4) If a factory wants to add a point in a dealer’s market area or terminate a dealer, in support of its legal argument that it should be allowed to do so, the factory points to a low CSI score to argue that the dealer isn’t adequately serving the market.  In these circumstances, millions of dollars are often at stake.

5) Many new tech companies sell a product to the dealership with the carrot that using their product will enhance CSI. I am not aware of any product or technology that can provide a genuinely great customer experience. Only people can provide a great customer experience. I worry that in some dealerships, employees are now trying to "appease the technology" rather than trying to appease the customer.

6) Poor CSI scores focus attention in the wrong direction. Often, it's the salespeople and/or service advisors who get in the most trouble when the CSI scores are low. Yet, the survey asks questions about things that are completely out of the employees' control, such as how clean the restrooms are, or about a product feature designed by the manufacturer. If CSI scores get too low, sometimes pay levels get reduced, which most certainly leads to reduced morale. The best customer satisfaction levels are achieved by having happy employees, not angry, resentful employees. It's counter-intuitive.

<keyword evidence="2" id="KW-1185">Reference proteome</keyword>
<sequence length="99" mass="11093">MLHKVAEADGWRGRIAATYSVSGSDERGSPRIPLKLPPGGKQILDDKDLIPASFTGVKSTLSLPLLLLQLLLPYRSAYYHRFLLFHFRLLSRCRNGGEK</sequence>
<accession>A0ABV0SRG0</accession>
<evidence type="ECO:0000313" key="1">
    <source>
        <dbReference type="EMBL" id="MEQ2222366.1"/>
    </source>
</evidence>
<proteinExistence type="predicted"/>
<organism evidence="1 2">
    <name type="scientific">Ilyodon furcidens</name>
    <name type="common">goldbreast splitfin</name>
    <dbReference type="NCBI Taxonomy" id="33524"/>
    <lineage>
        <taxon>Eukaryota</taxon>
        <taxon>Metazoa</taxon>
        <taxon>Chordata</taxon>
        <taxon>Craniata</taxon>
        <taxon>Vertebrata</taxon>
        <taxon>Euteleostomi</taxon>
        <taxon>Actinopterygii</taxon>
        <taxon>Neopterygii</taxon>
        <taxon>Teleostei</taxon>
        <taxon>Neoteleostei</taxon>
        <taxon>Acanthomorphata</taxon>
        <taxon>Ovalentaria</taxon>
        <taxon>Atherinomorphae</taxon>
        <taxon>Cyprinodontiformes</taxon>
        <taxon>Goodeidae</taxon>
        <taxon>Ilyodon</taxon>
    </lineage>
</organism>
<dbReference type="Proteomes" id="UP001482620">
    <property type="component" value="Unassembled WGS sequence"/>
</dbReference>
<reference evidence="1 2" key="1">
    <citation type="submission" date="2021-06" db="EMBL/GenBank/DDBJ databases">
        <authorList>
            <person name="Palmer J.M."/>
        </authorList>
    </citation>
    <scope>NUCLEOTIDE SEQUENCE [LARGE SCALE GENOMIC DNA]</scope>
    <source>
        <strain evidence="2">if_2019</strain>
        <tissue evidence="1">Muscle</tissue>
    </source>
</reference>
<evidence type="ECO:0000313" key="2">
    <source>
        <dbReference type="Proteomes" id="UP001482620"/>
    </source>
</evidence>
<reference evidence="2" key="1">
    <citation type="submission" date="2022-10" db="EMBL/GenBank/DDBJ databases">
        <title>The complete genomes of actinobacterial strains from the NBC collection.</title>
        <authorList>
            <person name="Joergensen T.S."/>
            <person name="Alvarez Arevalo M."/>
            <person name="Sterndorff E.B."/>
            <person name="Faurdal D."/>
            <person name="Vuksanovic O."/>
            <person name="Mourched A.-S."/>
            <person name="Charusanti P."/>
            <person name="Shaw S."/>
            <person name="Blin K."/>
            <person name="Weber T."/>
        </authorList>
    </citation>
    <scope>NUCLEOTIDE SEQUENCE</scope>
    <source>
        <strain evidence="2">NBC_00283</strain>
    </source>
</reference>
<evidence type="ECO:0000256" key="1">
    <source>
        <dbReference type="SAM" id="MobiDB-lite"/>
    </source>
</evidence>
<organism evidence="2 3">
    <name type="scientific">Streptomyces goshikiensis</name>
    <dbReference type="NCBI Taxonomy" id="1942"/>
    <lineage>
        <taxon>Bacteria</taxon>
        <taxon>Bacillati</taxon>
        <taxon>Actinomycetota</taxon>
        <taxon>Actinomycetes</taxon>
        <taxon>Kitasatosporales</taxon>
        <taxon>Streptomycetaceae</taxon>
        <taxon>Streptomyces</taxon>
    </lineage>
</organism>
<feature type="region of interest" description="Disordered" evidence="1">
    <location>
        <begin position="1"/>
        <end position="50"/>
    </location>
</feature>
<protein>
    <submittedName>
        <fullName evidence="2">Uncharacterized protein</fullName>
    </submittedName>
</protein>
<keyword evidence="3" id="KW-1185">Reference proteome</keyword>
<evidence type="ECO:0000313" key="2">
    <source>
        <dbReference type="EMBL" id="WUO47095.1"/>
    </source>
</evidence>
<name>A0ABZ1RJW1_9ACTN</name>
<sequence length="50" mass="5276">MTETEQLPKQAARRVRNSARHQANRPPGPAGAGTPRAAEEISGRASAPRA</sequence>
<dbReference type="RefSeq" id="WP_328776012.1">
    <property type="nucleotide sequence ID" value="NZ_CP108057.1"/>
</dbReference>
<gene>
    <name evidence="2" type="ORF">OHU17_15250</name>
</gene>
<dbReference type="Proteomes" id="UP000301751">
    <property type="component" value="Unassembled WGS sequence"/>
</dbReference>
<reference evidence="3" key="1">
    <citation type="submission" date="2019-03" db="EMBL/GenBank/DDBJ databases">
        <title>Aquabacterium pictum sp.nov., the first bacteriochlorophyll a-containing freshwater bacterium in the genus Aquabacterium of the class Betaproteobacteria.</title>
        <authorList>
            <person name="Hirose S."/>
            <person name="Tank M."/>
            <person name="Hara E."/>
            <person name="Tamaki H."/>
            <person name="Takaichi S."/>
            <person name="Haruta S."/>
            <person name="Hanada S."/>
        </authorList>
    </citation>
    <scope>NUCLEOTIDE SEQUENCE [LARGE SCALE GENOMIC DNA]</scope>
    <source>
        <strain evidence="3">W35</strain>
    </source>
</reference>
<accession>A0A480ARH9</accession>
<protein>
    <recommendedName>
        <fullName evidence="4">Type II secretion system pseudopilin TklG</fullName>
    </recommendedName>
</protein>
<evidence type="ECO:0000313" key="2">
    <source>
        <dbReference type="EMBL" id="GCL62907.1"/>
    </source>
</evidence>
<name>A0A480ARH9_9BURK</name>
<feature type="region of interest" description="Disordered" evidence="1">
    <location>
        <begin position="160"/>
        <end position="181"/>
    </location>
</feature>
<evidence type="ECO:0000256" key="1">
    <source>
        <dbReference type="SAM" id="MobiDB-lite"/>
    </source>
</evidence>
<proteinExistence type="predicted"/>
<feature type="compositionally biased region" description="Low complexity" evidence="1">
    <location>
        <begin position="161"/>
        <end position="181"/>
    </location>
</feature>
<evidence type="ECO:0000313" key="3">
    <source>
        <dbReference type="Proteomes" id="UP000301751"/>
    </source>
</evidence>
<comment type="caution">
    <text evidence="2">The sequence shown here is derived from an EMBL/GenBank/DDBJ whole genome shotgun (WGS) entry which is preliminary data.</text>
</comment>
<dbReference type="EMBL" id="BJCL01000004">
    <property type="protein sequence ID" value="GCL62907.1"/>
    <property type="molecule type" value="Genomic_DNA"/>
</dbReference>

For these reasons I believe that CSI scores are not a true measure of customer satisfaction. Apparently, some manufacturers are also taking notice of the survey's flaws. According to a January 2013 Automotive News article, Hyundai and Chrysler have both eliminated big CSI payments for dealers, and Chrysler has also eliminated penalties associated with lower CSI scores.


The Link Between Loyalty and Revenue